- For the order in which the priest’s garments were put on, see Lev. 8:7-9. Each has some significance: the coat of pure linen (verse 39) indicating the high priest as a righteous man; the blue robe (verses 31-35) as a heavenly man; the ephod with the names of the tribes (verses 3-29) as a representative man; the mitre with its golden plate (verses 36-38) as a holy man. Reflect how in all these ways the high priest of Israel in his priestly garments was a type of Christ.
- What can we learn from this chapter concerning the way in which to draw near to God on behalf of others? How must we be clad, and what ought we to be concerned to do?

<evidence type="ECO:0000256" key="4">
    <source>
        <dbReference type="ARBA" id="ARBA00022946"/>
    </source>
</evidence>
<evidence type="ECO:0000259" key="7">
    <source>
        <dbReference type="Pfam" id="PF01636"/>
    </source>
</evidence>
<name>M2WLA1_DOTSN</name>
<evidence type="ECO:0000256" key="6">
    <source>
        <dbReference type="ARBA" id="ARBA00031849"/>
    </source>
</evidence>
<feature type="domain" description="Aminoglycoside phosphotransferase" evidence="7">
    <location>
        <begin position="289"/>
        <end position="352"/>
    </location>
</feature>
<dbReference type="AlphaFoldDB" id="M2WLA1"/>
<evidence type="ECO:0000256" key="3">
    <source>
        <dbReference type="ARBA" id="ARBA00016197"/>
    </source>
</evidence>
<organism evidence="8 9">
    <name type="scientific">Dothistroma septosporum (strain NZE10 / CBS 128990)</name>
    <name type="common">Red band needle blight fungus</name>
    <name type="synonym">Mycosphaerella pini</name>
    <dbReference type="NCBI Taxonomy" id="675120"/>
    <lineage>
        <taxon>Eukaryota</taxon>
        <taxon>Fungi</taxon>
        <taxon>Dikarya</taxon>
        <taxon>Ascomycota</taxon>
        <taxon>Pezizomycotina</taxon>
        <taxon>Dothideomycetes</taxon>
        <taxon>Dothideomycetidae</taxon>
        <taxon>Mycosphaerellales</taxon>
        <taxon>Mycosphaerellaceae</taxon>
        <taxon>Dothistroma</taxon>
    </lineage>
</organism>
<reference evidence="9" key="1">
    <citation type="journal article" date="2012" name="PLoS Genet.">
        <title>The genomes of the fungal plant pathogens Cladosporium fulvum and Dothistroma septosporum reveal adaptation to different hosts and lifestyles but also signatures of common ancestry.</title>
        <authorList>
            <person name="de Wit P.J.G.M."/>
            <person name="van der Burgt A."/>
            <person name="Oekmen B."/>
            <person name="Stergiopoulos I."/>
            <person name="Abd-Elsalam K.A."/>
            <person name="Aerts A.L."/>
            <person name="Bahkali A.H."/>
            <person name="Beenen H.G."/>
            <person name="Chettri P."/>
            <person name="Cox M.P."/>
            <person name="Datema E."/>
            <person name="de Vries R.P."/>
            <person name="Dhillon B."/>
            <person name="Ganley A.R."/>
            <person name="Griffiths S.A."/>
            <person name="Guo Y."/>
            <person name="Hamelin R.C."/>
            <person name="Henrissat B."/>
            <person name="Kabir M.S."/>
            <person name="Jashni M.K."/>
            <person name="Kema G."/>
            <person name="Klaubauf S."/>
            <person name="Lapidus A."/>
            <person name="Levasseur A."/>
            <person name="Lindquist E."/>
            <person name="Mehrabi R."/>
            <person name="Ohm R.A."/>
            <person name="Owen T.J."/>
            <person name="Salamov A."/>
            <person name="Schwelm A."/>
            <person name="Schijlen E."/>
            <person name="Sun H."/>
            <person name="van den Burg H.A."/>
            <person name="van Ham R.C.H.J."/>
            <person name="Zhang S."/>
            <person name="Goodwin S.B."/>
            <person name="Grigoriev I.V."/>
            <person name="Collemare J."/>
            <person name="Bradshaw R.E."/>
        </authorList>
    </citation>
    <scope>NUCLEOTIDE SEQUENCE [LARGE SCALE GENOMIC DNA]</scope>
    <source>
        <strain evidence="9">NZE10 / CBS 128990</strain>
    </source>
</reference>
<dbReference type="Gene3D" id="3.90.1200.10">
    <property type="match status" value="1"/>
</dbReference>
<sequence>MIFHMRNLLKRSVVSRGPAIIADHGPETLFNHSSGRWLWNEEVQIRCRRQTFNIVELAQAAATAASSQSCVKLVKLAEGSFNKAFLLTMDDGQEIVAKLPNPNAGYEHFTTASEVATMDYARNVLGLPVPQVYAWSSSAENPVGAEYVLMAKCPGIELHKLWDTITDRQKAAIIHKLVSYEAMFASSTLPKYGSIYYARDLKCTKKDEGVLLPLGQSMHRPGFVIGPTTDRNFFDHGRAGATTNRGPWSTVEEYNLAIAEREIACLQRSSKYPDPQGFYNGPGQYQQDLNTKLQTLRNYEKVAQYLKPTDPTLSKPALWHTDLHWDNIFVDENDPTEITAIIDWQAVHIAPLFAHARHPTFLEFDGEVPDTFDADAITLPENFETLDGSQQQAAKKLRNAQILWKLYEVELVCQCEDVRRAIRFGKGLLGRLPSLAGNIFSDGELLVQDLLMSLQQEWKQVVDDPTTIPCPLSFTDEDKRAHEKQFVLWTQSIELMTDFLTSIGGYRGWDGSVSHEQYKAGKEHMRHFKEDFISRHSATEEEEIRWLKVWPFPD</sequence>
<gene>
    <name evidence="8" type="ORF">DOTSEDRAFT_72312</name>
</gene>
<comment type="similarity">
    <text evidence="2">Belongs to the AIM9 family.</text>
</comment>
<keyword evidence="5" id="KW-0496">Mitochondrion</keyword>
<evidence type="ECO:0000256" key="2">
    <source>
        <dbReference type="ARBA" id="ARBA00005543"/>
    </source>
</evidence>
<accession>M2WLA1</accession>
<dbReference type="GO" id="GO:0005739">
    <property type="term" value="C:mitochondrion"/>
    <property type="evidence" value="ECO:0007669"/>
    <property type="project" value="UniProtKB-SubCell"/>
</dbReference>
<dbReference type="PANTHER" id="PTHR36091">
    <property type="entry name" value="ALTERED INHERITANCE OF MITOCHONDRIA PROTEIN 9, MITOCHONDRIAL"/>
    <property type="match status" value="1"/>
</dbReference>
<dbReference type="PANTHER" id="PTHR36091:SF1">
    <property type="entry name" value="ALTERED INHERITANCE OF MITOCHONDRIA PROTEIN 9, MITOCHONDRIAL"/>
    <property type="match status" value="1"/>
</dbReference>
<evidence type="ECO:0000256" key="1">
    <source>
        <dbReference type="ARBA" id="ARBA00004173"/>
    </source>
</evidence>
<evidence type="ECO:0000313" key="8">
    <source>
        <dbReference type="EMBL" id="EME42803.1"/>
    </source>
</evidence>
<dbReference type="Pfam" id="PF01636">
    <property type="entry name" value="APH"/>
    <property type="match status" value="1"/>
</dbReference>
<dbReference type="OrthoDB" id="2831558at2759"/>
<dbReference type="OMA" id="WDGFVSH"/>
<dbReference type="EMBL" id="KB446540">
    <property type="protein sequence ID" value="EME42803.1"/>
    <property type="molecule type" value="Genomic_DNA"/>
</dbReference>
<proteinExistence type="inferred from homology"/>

- The ephod was a shoulder garment, covering breast and back.
- The breastpiece was probably a bag or pouch fastened to the front of the ephod, and called ‘the breastpiece of judgment’ because it contained the Urim and Thummim, which were used to ascertain the divine will. Cf. Num. 27:21; Ezr. 2:63. Their exact from and use is not now known.
- Aaron bore the names of the tribes on his shoulders (the place of strength) and on his heart (the place of affection).